Who would have guessed? Eating placenta is not a good idea for new mums

It might even be a source of toxins and bacteria

There is no good evidence for new mums to eat their placenta following the birth of a child.

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There are no studies to support claims that placenta in any form reduces the risk of postpartum depression, boosts milk supply or that it replenishes vital nutrients, says researcher Bryony McNeill, a lecturer in reproductive and developmental biology at Deakin University.

In fact, the placenta may be a source of potentially harmful toxins and bacteria, she says.

"During pregnancy, the placenta regulates the transfer of substances between mother and baby. As such, accumulation of potentially toxic substances can occur," Ms McNeil writes in an editorial published by the Conversation.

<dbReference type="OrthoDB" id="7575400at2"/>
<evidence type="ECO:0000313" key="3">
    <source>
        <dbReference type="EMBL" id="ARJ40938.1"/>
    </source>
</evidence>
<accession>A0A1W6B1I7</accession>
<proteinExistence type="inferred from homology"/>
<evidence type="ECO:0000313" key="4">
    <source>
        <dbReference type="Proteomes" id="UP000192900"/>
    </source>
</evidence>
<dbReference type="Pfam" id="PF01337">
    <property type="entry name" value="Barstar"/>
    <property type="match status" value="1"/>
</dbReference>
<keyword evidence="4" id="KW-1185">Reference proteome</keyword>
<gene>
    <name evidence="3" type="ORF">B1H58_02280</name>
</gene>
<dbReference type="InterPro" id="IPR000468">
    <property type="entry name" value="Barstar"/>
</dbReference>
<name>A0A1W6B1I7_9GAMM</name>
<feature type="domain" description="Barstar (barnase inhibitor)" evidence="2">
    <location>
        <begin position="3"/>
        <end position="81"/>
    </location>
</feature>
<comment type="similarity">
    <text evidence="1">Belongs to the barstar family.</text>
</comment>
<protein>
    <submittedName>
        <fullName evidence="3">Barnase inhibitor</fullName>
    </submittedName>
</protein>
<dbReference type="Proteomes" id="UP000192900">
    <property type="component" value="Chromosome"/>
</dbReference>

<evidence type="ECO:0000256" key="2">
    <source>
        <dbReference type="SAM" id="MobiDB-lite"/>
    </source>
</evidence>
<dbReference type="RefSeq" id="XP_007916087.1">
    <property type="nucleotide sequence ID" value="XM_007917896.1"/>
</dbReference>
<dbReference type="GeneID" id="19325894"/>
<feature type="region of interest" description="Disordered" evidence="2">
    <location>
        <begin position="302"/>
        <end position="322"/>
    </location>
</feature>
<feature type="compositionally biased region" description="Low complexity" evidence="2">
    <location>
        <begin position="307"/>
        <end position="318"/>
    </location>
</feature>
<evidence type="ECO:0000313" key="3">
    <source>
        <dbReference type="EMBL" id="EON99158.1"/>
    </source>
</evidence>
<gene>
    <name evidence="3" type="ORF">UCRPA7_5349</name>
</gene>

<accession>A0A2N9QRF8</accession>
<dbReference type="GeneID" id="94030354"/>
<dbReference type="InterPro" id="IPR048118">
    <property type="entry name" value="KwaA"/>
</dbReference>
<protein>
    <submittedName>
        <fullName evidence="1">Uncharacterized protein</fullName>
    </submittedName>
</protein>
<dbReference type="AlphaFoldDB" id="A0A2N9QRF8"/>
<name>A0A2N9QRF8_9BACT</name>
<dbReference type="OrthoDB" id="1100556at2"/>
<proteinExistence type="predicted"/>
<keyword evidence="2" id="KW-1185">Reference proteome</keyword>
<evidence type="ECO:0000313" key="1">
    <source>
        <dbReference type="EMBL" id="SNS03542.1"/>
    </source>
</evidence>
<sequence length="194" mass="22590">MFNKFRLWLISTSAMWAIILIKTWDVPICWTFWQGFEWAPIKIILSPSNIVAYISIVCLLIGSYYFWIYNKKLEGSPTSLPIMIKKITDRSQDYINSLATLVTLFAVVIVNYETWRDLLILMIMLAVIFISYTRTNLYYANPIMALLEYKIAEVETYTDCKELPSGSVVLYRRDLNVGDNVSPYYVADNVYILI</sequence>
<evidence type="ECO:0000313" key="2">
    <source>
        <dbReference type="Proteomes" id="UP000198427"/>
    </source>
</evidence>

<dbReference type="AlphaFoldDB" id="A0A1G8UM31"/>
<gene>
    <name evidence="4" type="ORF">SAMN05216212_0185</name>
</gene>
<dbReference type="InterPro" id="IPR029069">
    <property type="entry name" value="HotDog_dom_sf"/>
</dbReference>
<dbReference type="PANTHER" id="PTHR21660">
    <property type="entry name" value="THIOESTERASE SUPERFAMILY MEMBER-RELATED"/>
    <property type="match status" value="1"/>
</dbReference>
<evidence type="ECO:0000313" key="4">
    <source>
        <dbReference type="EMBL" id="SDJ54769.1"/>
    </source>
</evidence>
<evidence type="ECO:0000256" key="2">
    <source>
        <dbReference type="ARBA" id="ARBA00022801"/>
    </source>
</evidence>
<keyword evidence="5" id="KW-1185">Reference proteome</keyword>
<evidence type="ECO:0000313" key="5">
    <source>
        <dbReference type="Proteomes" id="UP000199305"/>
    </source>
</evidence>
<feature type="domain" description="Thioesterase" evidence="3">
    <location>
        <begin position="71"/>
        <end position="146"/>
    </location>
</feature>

"To date, there have been only a few small studies examining the toxicity profile of placenta capsules."

Earlier this year, the US Centers for Disease Control and Prevention issued a warning against the trend that is increasing in Western countries.

A case report published by the CDC showed B Streptococcus agalactiae was identified as the cause of sepsis in a young infant born five days earlier in Oregon.

Investigations later revealed placenta capsules consumed by the newborn's mother tested positive for the bacteria. – AAP